It’s a reasonable wager. A recent report found fifty-three schools in Illinois where not a single student is on grade level in math; thirty where none read on grade level. Ditto two dozen schools in Baltimore. It’s not “whataboutism” to point to such schools as poor stewards of public funds and wonder if parents could possibly make worse decisions. Nor are such educational catastrophes limited to high-poverty urban schools and districts. Emily Hanford’s recent “Sold a Story” podcast detailed how popular approaches to reading instruction in countless schools failed millions of children, enriching the gurus who peddled them. Time and again in Hanford’s telling, it’s parents, not professional educators, who are alarmed to learn that their children can’t read and refuse to be mollified by bland reassurances to not worry, that they’ll read when they’re ready. Make no mistake, there will be examples—lots of them—of parents spending ESA dollars unwisely. But when ESA dollars are mismanaged, the damage is limited to a single household. When a school spends public dollars unwisely, hundreds of children suffer lasting harm.
I’m in strongest agreement with your concern, Checker, that enthusiasm will diminish with reports that ESA parents are spending public funds on extravagances with a “hazy relationship to K–12 education.” Nothing will derail enthusiasm for ESAs more quickly than a steady drumbeat of stories like the one in The 74 describing public dollars going to kayaks, chicken coops, and trips to SeaWorld. Never mind that, when I was a South Bronx public school teacher, we took kids ziplining, to theme parks, paid for ballroom dancing lessons, and more, all on the taxpayer’s dime. Chicken coops? I visited a school near Tucson this week with a barn, livestock, and students on their way to careers in large-animal veterinary science. It was fantastic.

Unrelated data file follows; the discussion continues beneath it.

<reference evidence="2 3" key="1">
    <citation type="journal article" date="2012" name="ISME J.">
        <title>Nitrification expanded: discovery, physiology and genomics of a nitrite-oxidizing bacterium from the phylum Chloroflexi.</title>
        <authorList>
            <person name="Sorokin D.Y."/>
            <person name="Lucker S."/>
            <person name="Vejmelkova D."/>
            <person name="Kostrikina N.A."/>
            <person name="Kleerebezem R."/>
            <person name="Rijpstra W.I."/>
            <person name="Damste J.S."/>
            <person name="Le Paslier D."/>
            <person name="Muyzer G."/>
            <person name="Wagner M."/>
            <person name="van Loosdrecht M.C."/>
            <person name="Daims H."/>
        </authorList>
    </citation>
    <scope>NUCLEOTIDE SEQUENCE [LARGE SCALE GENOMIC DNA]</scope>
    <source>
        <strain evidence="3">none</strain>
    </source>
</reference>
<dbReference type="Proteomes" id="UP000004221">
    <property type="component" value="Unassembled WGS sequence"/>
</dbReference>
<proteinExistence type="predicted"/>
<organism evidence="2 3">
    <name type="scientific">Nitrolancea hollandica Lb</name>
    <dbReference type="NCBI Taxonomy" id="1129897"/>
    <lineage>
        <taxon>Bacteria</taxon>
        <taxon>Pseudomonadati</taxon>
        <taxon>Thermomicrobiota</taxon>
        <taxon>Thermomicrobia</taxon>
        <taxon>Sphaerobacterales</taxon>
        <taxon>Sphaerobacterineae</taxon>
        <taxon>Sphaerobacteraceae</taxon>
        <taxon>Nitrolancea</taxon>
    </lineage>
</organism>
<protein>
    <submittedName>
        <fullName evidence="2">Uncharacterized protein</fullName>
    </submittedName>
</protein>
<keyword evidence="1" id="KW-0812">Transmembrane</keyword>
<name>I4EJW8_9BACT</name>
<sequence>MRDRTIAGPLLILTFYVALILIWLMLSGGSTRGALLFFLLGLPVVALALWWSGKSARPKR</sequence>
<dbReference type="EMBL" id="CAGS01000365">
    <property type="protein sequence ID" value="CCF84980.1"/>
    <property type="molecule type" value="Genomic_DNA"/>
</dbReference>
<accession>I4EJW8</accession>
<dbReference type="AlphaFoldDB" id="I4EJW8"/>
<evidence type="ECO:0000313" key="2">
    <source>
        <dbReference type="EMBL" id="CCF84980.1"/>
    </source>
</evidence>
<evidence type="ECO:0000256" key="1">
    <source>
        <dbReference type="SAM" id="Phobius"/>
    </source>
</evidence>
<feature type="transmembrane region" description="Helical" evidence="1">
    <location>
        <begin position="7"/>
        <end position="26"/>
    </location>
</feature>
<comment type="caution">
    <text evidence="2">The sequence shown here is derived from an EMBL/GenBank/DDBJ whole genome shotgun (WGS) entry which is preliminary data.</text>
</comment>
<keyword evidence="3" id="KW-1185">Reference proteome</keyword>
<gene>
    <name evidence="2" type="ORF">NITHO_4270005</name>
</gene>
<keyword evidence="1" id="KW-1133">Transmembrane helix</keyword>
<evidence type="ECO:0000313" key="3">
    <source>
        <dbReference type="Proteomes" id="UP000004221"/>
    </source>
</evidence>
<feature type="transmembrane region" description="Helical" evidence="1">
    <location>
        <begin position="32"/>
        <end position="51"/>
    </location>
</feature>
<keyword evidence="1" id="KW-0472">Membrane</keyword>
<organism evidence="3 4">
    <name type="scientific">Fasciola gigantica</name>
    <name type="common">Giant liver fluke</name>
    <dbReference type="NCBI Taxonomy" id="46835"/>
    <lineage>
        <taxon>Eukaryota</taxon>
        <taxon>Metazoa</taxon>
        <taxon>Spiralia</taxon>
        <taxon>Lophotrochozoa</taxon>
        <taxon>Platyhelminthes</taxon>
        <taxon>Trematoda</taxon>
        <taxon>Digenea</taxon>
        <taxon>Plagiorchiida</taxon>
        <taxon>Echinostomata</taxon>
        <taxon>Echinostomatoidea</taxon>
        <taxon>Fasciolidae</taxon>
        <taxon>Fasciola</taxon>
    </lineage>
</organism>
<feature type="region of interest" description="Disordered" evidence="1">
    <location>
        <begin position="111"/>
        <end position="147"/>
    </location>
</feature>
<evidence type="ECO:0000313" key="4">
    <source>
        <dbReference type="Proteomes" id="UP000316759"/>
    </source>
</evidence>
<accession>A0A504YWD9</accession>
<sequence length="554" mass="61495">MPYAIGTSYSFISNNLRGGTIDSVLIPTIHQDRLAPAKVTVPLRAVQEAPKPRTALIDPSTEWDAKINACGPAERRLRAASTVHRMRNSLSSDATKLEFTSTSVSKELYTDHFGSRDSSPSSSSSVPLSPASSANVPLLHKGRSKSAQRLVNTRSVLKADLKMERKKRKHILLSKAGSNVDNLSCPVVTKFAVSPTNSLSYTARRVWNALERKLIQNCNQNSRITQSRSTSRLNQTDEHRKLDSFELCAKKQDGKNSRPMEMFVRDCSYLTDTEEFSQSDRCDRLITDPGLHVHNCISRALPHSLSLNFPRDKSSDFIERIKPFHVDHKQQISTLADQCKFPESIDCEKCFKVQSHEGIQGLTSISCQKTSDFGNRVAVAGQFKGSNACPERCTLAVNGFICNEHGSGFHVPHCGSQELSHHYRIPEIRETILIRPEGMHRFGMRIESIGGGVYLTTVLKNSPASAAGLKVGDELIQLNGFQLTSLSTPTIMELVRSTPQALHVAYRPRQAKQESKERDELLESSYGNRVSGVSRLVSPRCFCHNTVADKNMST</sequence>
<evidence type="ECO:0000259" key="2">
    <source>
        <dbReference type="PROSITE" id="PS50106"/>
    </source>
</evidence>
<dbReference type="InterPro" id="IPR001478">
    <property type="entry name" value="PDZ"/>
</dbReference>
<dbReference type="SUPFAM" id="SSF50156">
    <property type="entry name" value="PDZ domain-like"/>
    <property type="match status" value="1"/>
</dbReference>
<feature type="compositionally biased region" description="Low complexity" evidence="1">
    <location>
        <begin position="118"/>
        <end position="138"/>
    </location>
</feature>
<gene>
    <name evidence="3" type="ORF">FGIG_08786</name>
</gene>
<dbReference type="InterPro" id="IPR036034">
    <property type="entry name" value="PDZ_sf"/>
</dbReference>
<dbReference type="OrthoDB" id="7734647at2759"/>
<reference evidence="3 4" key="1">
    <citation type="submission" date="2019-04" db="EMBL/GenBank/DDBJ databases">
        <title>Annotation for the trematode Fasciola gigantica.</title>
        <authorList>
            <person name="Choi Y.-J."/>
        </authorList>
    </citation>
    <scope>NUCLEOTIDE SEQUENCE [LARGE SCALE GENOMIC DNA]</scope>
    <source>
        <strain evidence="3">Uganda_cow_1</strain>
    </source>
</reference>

The simple fact is that motivated opponents, from teachers unions to the media, will be looking for questionable spending of ESA funds, and such examples will not be hard to find. I noted with no small amount of consternation the response when Mike Petrilli posted your piece on Twitter (which you wisely avoid). One ESA advocate responded mockingly with a GIF of Frank Sinatra and sniffed, “Consider me pro-free-swinging, almost-anything-goes universal ESAs, babe.”
Giddiness and arrogance are the kind of thing that will derail ESAs. Choice proponents working to make ESAs a growing and politically sustainable fixture in K–12 education have to give accountability more than a smirk and a shrug. A good friend, Jason Bedrick of the Heritage Foundation, points out that, once enacted, no state has ever repealed an ESA or voucher plan. To which it’s important to add: “yet.” The sudden rise of universal ESAs makes it inconceivable that there will not be an equal and opposite reaction: a concerted effort to paint them as a reckless cash grab. At some point, ESA proponents will need to transition from popping champagne corks and recast themselves as sober and judicious stewards of public funds.